TodayApril 16, 2022

The world, and the auto industry, revolve around apps at the 2013 CES

Las Vegas, NV – 2013 Consumer Electronics Show is more than just stereos and computer games. The auto industry and their suppliers are displaying technologies for energy efficiency in the home and the car, and infrastructure connected to the grid. Car companies are embracing app developers, going to their hackathon convention to look for new developers. There are products that needs wires, others are wireless. Some of the following technologies are currently available from automobile manufactures while others are working beta technologies that are coming in the near future.

Last night, on the John Batchelor radio show, we talked about Bosch creating a storage unit that could hold electricity. Today I verified that this storage unit can take electricity from an EV/hybrid battery and store it in her home for use later. If you were in your house during Hurricane Sandy and couldn’t leave you could have 5kwh of stored electricity. You could then hookup your car to the storage battery unit and pull more electricity into your home.

You can set your driver’s seat on most cars nowadays. There is even a memory button that will remember your settings, but that button is attached to the car and anyone can change the settings. Continental is developing a smartphone app to configure your seat temperature, to move the cushion in the seat to the way you like to sit, to set the massaging unit and even remotely start your car. You can take this app to another car and set your seat to the same settings.

Kia’s Mitchell Zarders, put it best, “Currently in-house automobile manufacture software development is a 4 year cycle. Developers work in days.”

Both Ford and GM are allowing 3rd party developers to develop apps for their car – GM announced a new Web site,, that developers will be able to download the SDK for it’s new app framework. It also demonstrated integration with iHeart Radio, TuneIn, Slacker, and The Weather Channel on the new framework.

Sync AppLink is Ford’s name for the technology that supports app integration in it’s cars. It lets a driver load an app on a smartphone, then control it through the car’s voice activation command.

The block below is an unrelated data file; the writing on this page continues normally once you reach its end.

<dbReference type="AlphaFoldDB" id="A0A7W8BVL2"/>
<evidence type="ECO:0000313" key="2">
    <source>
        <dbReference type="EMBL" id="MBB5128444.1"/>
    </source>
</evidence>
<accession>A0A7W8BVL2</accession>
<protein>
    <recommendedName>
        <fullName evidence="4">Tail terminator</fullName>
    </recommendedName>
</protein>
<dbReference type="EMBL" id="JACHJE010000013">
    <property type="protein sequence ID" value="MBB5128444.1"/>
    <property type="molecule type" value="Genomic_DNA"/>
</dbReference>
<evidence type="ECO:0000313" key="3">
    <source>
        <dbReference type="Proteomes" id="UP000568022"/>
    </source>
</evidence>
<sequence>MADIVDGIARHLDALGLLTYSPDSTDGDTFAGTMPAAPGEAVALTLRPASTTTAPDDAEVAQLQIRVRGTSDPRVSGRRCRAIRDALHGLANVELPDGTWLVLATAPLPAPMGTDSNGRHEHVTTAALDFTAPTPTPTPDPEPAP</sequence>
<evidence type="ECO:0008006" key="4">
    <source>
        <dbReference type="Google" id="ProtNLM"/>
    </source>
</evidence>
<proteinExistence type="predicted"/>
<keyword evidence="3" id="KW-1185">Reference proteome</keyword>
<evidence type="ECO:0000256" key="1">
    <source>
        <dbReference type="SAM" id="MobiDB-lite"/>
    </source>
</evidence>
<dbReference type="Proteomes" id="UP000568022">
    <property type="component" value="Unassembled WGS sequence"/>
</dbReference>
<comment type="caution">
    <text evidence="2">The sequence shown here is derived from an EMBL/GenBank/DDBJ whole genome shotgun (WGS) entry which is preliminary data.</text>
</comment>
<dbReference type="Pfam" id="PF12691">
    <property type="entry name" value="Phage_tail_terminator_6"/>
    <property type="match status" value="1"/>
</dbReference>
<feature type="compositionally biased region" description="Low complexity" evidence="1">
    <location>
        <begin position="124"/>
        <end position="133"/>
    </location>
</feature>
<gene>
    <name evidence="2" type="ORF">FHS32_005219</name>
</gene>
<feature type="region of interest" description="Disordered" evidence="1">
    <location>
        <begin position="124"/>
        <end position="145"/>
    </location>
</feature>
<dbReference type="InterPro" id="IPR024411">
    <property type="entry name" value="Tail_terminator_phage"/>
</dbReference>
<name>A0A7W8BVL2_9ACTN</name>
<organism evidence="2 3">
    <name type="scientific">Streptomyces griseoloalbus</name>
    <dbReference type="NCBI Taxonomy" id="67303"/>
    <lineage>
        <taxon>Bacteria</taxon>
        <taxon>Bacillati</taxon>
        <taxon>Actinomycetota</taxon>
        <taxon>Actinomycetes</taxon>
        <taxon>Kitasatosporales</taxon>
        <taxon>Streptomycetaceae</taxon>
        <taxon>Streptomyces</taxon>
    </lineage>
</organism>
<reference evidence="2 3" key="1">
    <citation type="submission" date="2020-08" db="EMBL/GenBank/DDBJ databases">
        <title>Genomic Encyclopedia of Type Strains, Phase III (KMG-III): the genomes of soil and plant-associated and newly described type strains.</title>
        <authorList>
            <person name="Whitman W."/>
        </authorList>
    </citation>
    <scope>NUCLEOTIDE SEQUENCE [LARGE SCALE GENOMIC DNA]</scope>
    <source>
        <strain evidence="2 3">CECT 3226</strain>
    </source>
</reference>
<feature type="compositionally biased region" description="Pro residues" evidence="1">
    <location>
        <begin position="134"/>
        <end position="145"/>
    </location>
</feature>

Opening up the platform to developers could jump-start new features in GM & Ford vehicles. The SDK uses HTML5, an open standard many companies are adopting. This move could give both GM and Ford access to expert developers.

Chrysler has said they are considering allowing developers to create apps for them as well.

At the 2011 New York auto show Aha was live in studio with John Batchelor. At that time AHA was going to be offered in Subaru, Honda, and Acura vehicles. AHA offers 30,000 Internet-based stations in it’s lineup, from music to podcasts to news. At the 2013 Consumer Electronics Show (CES) Porsche, Ford, and Chrysler announced that they will partner with AHA as well.

Kia’s Linux based system has a new service called e-service that allows you to have apps for free and services for free. Chrysler has wifi in their car. Hyundai has something called a haptek button on their steering wheel. It’s a piece of glass that has the feel of a switch. Both Hyundai and Continental are working on the ability to configure your seat from your smartphone. Hyundai can also configure the temperature and audio and remotely send it to the car via smartphone.

Lou Ann Hammond

Lou Ann Hammond is the CEO of Carlist and Driving the Nation. She is the co-host of Real Wheels Washington Post carchat every Friday morning and is the Automotive, energy correspondent for The John Batchelor Show and a Contributor to Automotive Electronics magazine headquartered in Korea. Hammond is a founding member of the Women's World Car of the Year #WWCOTY, and board member of the Women in Automotive.